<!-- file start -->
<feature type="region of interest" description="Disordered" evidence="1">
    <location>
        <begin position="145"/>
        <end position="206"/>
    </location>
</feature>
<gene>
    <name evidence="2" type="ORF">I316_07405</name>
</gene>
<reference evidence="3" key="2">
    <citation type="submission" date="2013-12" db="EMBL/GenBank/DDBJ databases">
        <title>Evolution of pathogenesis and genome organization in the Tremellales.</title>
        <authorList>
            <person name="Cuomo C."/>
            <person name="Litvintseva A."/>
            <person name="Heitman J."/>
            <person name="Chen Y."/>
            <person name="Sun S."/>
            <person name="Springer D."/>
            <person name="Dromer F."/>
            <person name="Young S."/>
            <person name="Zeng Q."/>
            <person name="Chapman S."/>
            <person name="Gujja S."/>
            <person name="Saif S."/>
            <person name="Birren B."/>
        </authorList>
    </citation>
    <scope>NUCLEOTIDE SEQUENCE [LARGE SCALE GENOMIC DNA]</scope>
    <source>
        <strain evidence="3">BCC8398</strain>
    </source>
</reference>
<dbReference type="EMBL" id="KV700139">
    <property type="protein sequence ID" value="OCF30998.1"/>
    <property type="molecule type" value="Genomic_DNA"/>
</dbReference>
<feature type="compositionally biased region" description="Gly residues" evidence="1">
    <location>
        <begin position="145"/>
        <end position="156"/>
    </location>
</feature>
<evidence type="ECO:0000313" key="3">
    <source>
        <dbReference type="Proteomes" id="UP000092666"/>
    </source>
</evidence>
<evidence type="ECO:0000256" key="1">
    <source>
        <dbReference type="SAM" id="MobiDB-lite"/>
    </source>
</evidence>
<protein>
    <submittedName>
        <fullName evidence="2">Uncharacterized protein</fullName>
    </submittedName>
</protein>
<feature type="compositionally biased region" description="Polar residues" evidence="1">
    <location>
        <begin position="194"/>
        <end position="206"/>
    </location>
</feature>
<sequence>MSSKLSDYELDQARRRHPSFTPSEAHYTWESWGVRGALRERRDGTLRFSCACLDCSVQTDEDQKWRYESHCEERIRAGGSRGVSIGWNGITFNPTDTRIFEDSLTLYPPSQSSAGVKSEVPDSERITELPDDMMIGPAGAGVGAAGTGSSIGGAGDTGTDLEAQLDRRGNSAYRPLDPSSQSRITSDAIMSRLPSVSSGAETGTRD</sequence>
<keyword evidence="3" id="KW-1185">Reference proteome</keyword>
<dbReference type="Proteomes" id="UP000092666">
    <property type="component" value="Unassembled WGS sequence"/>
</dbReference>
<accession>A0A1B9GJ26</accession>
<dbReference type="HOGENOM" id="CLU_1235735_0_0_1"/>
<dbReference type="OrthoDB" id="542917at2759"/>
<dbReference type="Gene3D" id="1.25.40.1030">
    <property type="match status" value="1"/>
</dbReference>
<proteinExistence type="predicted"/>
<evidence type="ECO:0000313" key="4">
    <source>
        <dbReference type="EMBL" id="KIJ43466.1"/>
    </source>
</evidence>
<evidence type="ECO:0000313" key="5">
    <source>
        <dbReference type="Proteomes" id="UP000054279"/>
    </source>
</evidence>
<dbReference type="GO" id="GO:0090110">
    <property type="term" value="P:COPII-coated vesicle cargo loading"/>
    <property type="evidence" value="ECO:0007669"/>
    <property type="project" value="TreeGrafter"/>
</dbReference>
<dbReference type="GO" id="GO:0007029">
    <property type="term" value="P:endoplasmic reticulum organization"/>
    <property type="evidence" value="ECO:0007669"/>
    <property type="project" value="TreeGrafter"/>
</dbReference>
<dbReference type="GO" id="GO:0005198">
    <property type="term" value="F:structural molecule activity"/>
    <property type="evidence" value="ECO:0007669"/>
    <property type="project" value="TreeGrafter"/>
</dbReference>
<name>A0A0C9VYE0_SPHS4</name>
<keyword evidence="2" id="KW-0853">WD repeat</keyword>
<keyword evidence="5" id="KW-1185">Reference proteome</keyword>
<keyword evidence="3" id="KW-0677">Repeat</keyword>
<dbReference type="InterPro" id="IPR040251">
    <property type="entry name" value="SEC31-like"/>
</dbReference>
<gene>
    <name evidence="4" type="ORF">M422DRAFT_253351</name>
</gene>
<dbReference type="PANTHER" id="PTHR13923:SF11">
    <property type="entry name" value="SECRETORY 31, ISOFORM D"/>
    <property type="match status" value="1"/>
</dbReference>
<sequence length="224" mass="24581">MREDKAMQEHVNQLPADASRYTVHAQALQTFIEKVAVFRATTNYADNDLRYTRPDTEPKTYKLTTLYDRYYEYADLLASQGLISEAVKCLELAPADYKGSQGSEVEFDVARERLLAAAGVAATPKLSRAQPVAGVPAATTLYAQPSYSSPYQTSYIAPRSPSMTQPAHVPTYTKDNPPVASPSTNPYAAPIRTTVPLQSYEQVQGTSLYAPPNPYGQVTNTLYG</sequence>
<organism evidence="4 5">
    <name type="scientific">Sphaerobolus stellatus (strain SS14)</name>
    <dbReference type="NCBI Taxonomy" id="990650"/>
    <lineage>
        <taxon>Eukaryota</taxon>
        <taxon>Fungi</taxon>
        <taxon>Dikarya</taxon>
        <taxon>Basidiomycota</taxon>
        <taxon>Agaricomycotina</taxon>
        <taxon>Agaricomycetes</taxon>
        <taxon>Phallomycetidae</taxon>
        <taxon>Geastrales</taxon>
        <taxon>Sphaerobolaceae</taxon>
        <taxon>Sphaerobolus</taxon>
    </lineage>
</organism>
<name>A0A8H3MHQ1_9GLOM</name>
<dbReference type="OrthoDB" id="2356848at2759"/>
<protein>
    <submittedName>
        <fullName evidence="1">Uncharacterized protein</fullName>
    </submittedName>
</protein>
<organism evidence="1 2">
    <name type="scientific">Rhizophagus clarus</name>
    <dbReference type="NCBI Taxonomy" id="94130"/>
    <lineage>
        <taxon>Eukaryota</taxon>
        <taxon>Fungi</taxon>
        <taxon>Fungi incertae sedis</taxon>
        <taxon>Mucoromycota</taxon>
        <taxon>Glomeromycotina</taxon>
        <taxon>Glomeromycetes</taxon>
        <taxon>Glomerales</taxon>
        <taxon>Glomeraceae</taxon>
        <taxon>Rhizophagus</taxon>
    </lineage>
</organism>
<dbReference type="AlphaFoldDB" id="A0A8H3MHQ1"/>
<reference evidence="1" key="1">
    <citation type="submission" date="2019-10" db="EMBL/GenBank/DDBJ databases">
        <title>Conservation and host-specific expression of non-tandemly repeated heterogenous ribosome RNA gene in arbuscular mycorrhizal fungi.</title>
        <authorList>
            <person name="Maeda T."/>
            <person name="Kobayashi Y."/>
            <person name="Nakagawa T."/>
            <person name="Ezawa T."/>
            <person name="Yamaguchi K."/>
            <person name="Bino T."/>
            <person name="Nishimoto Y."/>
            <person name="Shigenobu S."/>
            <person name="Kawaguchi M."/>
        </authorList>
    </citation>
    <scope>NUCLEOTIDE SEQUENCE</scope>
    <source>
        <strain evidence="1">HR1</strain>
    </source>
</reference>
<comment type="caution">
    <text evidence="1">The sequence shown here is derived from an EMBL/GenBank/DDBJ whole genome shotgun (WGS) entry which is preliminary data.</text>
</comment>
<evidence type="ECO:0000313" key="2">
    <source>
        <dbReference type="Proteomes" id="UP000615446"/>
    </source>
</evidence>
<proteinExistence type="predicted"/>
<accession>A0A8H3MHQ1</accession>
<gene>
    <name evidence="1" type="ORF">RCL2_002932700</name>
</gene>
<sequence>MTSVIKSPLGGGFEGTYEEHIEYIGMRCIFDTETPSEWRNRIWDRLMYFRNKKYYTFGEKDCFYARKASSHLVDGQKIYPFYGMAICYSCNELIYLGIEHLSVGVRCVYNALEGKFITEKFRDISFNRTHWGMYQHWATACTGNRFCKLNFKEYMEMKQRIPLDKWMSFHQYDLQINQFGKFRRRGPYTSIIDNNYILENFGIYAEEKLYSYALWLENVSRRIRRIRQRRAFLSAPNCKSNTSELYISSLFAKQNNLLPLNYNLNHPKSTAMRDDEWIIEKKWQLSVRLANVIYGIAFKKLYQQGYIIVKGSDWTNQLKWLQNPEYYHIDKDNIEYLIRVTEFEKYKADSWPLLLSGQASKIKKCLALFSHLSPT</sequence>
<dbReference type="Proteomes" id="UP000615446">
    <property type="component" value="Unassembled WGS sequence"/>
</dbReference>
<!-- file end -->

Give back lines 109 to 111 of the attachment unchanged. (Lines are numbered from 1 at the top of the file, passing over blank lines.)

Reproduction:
<gene>
    <name evidence="4" type="ORF">M422DRAFT_253351</name>
</gene>